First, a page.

Identifying Minerals Using Hardness and Density By Rachel Dolbier Revised by Rachel Micander, Nevada Bureau of Mines and Geology 2017
Key Concept: Density and hardness are two of several physical mineral properties that are easily investigated and can be used to identify minerals. Density and hardness are intrinsic physical mineral properties that relate to the composition of the mineral and to the pattern in which the mineral’s atoms are arranged. Intrinsic means that the property is the same for the mineral no matter what the color, size or shape of the sample. For example, the harness of halite (salt) will always be 2.5 and the specific gravity, or density, will always be 2. Please note that these properties may be different depending on how pure you mineral sample is.
Skills: Observing, Investigating, Measuring, Recording, Classifying, Communicating, Calculating
Time: 45 minutes to one hour, depending on number of samples
Objective: To determine the density and relative hardness of unidentified minerals and to make reasoned speculation as to their identities on the basis of data gathered.
Materials: Large paper to cover desk and arrange minerals on Assortment of minerals Mineral worksheet Mineral properties sheet Mohs scale of hardness Steel nail Copper penny Porcelain (streak) plate 1-2 liter graduated cylinder with gradations of no more than 10 mL Scale capable of weighing about 1-200 grams Calculator
Procedure: Lay out minerals on the sheet of paper to protect the surface of the desk or table. Observe the minerals, looking at their shape, size and color. Scratch the minerals on the streak plate and note the color of the streak. Note that some minerals are harder the streak plate and will actually scratch the place. It is important to determine if the mineral is leaving a while streak, or if the mineral is scratching the streak plate.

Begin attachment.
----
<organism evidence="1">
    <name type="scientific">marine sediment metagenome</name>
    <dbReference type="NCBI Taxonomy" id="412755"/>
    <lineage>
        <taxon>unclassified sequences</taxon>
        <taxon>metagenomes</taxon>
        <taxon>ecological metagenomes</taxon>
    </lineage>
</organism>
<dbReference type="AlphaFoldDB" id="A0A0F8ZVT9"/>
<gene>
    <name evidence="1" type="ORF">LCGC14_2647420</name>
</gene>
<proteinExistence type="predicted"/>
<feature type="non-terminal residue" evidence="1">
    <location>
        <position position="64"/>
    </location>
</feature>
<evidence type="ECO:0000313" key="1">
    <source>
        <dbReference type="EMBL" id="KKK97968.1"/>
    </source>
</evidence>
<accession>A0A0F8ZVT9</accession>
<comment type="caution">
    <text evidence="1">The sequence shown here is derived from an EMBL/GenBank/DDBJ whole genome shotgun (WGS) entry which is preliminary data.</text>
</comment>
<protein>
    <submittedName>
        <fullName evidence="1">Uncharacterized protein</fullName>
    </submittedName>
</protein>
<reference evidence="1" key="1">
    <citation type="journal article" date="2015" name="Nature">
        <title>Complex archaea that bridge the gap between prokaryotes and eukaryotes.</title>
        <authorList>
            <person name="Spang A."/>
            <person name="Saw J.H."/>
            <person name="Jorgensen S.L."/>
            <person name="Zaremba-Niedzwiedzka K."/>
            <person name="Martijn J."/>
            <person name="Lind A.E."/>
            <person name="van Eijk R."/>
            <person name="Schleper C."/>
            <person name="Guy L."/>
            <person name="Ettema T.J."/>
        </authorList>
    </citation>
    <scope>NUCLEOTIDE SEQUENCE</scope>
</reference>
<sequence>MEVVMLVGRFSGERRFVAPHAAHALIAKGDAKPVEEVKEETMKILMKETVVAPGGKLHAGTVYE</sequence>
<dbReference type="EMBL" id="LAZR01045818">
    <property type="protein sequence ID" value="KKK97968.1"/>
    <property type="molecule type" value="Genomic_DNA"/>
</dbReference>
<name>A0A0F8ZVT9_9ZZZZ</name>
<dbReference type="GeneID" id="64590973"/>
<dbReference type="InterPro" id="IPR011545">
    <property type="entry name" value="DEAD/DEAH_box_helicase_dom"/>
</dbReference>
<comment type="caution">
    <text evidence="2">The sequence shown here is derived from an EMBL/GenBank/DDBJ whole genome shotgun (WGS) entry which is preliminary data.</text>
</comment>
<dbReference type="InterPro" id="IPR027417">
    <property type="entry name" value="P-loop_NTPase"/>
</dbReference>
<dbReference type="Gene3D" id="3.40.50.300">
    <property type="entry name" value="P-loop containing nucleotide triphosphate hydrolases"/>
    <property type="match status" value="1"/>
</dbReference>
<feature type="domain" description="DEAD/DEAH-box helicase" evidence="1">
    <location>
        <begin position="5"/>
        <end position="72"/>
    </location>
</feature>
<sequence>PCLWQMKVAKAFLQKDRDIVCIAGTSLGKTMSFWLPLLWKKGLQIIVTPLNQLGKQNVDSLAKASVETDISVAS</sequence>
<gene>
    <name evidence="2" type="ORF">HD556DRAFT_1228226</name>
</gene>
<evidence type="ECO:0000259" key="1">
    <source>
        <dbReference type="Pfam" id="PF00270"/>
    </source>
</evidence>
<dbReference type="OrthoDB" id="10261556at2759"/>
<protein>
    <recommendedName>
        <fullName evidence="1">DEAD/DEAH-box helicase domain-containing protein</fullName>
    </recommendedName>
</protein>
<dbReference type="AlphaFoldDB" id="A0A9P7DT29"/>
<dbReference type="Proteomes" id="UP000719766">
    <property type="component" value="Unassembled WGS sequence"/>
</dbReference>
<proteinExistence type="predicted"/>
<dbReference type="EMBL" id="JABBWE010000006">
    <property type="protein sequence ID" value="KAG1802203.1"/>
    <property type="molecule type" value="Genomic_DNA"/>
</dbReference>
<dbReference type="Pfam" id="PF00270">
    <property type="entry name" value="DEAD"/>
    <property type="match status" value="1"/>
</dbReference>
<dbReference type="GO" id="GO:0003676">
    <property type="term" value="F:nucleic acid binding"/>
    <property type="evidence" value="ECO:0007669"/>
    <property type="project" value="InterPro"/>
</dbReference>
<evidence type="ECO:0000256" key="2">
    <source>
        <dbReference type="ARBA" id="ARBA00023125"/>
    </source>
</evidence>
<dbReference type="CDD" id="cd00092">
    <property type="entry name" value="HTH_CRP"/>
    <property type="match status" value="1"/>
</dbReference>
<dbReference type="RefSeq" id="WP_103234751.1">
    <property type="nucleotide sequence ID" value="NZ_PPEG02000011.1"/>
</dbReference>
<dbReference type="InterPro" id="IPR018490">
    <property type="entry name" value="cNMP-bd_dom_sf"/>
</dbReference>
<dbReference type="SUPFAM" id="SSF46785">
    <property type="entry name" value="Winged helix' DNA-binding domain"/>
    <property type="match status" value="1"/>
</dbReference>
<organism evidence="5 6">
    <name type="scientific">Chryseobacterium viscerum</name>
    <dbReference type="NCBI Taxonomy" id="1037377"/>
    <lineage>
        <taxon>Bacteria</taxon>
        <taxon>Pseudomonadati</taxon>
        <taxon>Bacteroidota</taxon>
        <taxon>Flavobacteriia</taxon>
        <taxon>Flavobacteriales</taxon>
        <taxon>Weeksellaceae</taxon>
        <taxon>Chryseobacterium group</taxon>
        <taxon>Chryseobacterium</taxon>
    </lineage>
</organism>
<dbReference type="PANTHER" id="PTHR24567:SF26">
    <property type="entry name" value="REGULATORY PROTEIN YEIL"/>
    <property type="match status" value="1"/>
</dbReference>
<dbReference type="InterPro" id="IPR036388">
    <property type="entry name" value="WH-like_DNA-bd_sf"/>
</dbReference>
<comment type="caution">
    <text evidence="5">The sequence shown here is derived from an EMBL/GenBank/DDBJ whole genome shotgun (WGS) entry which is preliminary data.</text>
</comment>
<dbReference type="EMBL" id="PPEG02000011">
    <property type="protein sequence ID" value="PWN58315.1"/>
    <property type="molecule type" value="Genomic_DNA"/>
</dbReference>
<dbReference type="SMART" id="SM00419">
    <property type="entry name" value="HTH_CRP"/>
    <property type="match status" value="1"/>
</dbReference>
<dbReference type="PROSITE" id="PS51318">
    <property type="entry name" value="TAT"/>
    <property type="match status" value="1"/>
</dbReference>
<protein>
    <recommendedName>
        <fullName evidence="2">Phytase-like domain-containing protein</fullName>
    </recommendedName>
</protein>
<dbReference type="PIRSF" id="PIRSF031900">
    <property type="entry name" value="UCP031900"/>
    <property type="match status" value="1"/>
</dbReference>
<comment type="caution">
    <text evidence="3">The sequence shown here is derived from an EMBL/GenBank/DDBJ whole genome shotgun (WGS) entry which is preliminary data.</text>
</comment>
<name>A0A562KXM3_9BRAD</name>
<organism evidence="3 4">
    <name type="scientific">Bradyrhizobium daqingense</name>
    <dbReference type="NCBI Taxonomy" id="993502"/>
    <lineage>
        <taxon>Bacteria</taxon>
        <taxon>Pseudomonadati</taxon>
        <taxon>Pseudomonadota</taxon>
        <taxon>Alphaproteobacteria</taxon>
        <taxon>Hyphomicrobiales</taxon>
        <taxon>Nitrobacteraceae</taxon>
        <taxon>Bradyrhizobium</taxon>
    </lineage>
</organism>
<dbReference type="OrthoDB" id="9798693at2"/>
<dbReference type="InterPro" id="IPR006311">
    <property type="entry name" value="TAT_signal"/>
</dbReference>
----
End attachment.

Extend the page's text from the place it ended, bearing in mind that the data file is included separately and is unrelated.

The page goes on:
Although you can start with either the hardness or density portion of the activity, it might be easier to start with hardness because the samples will be dry.
Part 1: Hardness Using your tools (fingernails, penny, steel nail, etc.) scratch each mineral to determine a hardness range, e.g., harder than a fingernail, softer than a steel nail. Start arranging the minerals in order from softest to hardest
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Remember, a mineral can scratch the surface of any other mineral that has a lower hardness than itself. You can further constrain the relative hardness of the minerals by scratching them against each other. Consult the Mohs scale to find a numerical value or range that fits the specimen and record the hardness for each mineral on the sheet.
Part 2: Density You can estimate the density of minerals by using your senses of sight and touch. You should be able to determine the relative density of the minerals by comparing their size (estimated by sight) to how heavy they feel in your hand. Handle your samples to get an idea of how dense each one is, or how heavy each mineral feels for its size.
To determine the actual density of a mineral, you divide the mass or weight of a sample by its volume. Written out, the formula for calculating density is:
D = M/V Where D = density (g/mL), M= mass (g), and V=volume (mL)
The mass of each sample is measured using a balance or electronic scale. The volume of each sample can be measured (in milliliters) by the amount of water displaced by the sample in a graduated cylinder.
Weigh each sample (in grams) and record on the sheet Fill graduated cylinder with water and note starting volume (in mL) Gently place sample in cylinder and record the change in volume (in mL) subtract your starting volume from the final volume to get the volume measurement for your sample. Use the formula mass/volume to determine density Record the density for each sample on your sheet
Note: You can leave the sample in the water and add your next sample (providing that it can be completely submerged). The starting measurement should be the same as the final measurement from the previous sample.
To determine the unknown mineral name: Use the mineral ID sheet to compare properties of the known named minerals with your unknown minerals. Minerals with the same (or very similar) density may have quite different hardness values and vice-versa. Luster and/or cleavage sometimes can help with identification.
Compare your results with the key provided by the instructor. Where are some sources of error? How would you modify this activity for your classroom?
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